Reaching for the summits

Editor’s Note: Seth Hogan grew up in Brocton, and graduated from Brocton High School in 2005 with an Advanced Regents Diploma. His mother and father, Tanya Hogan and Stuart Bauer, grew up in the Chautauqua County area and some members of family still live in the area. People in the area may know his aunt and uncle Mr. and Mrs. Bob Wise of Wise Guy Quality Painting.

Hogan joined the Brocton Ski Club his first year of middle school and continued through the end of high school. After graduating from BCS, he attended SUNY Plattsburgh and began his degree in expeditionary studies with a concentration in rock climbing and a secondary in back country skiing. He has spent the past four spring and fall seasons traveling to climbing destinations such as Yosemite, Moab and the New River Gorge.

In this first of two parts, Hogan explains about the journey leading to his most important climbing trip.

During my academic stay at the State University of New York at Plattsburgh, I have gone from a student in the midst of figuring out what I am supposed to do with my life to an adult with the knowledge, skills and aspirations to pursue what had eventually become my passion in life: the outdoors. I would like to share with you a part of what I have accomplished as a student of the outdoor rock climbing industry.

It all began by taking my first class in rock climbing. I remember being amazed that climbing a rock could be a sport; I instantly fell in love. Continuing to take climbing courses and making it a big part of my life is one of the most life changing decisions I’ve made.

In my introductory classes, the other students and I had the work done for us and simply got to climb. Ideally, we would figure out body mechanics, look at the systems set up once we reached the top, and ask questions about the rope systems. In a more advanced setting we would then learn how to set up climbing areas safely to allow new students to climb as we had before them in a beginner type setting. This entails using natural features such as large trees to set up a redundant anchor system. Equalization and redundancy are the two largest factors in a system so that each anchor piece is sharing the weight and, if one piece were to fail due to a fall, the others would be able to catch the falling climber effectively. The next step in my progression was to learn to effectively lead classes and teach what I have learned throughout my progression. Included in this was to lead the previous classes that I had taken in a supervised environment, giving presentations on how to be safe in these environments. For example, using a tree to show which knots were appropriate in setting up the anchor as well as the industry standard for connecting our climbing rope to the anchor.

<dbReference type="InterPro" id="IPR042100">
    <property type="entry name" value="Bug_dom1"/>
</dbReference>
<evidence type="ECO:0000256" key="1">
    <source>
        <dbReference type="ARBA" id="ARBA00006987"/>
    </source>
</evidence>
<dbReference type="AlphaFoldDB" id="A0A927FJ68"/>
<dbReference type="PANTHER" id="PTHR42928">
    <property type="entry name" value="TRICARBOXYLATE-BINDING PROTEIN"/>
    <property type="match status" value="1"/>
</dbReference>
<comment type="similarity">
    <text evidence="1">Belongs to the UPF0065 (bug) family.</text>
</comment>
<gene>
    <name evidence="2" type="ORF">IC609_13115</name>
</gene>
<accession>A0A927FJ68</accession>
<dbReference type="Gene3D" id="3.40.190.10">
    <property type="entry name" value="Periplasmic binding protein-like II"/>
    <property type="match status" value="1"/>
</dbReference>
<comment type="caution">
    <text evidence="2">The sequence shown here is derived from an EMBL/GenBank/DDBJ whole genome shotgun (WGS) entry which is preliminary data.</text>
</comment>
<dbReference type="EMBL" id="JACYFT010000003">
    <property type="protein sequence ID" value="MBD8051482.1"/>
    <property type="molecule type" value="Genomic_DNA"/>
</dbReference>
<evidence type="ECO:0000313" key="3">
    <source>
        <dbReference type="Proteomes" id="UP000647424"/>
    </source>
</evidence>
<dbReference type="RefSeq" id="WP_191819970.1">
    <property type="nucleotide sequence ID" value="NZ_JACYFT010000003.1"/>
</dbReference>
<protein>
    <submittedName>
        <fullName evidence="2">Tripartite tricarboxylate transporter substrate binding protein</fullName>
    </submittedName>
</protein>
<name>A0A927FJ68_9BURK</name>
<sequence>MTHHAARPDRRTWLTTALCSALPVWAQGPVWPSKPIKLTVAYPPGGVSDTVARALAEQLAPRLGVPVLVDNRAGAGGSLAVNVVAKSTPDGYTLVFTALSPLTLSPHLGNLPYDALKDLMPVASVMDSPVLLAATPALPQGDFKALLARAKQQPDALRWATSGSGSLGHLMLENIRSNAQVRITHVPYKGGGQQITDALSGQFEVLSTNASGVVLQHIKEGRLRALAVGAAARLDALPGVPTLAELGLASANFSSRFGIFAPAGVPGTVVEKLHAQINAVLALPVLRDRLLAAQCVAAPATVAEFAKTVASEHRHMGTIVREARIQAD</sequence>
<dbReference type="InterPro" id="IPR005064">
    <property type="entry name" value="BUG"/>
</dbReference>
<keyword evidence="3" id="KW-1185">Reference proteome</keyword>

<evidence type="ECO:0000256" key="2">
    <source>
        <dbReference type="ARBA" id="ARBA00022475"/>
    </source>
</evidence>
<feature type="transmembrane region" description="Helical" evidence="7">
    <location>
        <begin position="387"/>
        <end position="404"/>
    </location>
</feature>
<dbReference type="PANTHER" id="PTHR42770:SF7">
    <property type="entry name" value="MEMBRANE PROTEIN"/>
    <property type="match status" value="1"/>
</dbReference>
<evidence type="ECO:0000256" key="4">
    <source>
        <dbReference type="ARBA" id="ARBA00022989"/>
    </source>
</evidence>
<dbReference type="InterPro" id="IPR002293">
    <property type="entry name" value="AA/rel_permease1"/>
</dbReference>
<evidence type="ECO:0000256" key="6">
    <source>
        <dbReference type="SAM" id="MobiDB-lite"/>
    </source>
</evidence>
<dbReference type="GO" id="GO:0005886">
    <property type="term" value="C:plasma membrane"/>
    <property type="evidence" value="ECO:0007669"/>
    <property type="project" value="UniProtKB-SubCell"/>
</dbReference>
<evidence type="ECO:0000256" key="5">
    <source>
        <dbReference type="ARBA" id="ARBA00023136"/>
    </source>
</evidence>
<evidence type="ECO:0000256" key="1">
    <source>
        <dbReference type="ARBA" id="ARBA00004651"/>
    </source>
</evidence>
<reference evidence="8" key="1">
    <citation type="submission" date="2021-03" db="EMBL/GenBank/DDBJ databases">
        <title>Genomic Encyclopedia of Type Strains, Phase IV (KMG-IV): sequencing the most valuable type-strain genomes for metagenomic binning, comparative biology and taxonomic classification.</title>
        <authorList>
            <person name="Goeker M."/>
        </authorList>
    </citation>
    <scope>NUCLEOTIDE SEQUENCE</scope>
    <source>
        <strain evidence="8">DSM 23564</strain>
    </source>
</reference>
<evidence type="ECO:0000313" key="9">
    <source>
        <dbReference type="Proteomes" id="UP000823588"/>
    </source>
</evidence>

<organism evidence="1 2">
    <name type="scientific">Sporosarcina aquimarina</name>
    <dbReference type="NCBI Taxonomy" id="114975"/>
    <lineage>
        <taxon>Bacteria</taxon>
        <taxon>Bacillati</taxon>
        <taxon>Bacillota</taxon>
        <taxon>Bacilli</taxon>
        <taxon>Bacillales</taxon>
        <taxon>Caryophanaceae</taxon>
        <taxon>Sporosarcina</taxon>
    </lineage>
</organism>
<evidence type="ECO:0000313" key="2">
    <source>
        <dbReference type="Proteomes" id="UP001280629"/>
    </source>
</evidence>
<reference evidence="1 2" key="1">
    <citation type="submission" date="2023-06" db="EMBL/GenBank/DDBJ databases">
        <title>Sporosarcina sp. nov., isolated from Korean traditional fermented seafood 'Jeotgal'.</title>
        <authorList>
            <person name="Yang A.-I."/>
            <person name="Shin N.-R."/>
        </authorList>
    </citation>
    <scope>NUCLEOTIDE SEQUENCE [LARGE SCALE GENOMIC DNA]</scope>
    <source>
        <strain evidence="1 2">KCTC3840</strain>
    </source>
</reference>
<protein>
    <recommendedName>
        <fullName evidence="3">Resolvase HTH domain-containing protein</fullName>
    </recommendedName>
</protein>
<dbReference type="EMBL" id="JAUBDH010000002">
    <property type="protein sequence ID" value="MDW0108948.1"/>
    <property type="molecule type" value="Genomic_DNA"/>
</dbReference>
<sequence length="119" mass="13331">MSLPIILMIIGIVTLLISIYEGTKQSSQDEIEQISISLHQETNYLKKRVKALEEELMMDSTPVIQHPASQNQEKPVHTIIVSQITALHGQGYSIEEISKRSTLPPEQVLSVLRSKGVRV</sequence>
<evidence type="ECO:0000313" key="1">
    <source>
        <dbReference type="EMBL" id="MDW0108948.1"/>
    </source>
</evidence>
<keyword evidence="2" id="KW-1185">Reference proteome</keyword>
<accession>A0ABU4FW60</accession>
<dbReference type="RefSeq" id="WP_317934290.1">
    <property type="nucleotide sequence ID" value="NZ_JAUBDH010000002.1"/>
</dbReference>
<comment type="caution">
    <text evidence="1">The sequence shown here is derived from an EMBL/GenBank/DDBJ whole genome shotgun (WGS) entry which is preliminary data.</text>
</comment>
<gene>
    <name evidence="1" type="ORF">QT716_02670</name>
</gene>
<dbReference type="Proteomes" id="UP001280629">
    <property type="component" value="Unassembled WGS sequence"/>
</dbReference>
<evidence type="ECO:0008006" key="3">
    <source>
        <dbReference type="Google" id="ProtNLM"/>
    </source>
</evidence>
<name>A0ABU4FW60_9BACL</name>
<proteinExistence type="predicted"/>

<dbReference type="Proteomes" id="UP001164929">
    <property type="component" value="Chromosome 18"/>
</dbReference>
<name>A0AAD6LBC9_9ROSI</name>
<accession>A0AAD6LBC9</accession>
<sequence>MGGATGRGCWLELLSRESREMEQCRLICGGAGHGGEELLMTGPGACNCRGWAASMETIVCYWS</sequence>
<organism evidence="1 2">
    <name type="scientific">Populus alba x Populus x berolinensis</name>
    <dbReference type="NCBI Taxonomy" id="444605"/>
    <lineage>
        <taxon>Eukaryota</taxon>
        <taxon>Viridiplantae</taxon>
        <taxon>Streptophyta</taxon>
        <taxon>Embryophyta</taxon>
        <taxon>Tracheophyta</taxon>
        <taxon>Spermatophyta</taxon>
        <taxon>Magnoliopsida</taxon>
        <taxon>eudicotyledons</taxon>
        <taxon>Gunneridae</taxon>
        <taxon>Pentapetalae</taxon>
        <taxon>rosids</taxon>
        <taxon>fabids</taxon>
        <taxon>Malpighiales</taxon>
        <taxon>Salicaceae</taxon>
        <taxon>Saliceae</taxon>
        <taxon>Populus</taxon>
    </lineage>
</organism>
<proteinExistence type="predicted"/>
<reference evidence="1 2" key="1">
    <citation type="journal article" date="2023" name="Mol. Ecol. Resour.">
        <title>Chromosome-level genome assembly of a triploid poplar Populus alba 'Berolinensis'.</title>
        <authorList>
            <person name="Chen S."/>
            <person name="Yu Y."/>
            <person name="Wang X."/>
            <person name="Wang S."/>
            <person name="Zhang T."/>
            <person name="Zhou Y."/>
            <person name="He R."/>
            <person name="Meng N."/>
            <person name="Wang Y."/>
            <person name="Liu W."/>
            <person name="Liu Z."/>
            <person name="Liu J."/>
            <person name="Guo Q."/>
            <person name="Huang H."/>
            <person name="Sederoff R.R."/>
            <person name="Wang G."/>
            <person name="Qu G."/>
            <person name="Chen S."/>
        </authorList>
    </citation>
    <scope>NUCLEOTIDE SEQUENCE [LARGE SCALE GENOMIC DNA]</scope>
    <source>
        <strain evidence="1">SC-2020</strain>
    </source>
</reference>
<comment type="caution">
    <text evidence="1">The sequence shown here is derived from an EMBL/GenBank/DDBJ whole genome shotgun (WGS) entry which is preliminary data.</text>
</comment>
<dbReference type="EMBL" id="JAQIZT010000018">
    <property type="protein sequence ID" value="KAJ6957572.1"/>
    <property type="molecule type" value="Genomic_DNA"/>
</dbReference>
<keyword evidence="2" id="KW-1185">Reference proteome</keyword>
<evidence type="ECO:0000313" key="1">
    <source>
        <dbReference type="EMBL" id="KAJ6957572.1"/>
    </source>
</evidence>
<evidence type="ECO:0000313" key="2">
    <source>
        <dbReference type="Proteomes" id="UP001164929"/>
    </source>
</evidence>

Another central aspect of climbing is lead climbing which is the act of climbing above the last piece of protection, often times the most dangerous part climbing. While climbing, the climber takes certain gear with him or her to be able to do the climb as safely as possible. The gear can range from small stoppers that are placed into constricting cracks to placing large gear known as “Camalots” that expands and contracts so that if the climber falls the gear converts downward pressure into outward pressure keeping the climber from hitting the ground. Each of these is placed at the climbers’ discretion and can be viewed as a checkpoint, if the climber were to fall 5 feet above the last piece placed, the climber would fall 10 feet, be caught and be able to try again.

As I became more comfortable with the climbing aspect it drove me to get out to less ventured places and begin alpine climbing. Alpine climbing is similar to other types of climbing although it involves more work and the risk is higher, as climbing partners are often climbing alone in a remote area. I have done extensive climbing in Yosemite, Eldorado Canyon, Lake Tahoe, Moab and many other places. Most recently, my partner Andrea Wilson and I planned and executed my senior expedition into the Grand Teton National Park. Choosing a partner is a very important aspect of climbing because you rely on each other essentially to save each other’s lives. This process should begin with climbing together in beginner areas getting comfortable with a system each partner knows very clearly. Making sure each climber knows when one is climbing, the other is safely allowing the other to climb by giving out more rope when they are climbing higher, or pulling it tight if the climber needs to rest.

The planning process involved using guidebooks put together by groups of people that had previously climbed in the area. These gave brief descriptions and pictures showing the path of least resistance. Researching the weather was also important, as I later learned. I also called the park to get emergency numbers and advice from rangers about approach paths to our climbs and potential emergency retreats.

Next week: Climbing in the Grand Tetons.

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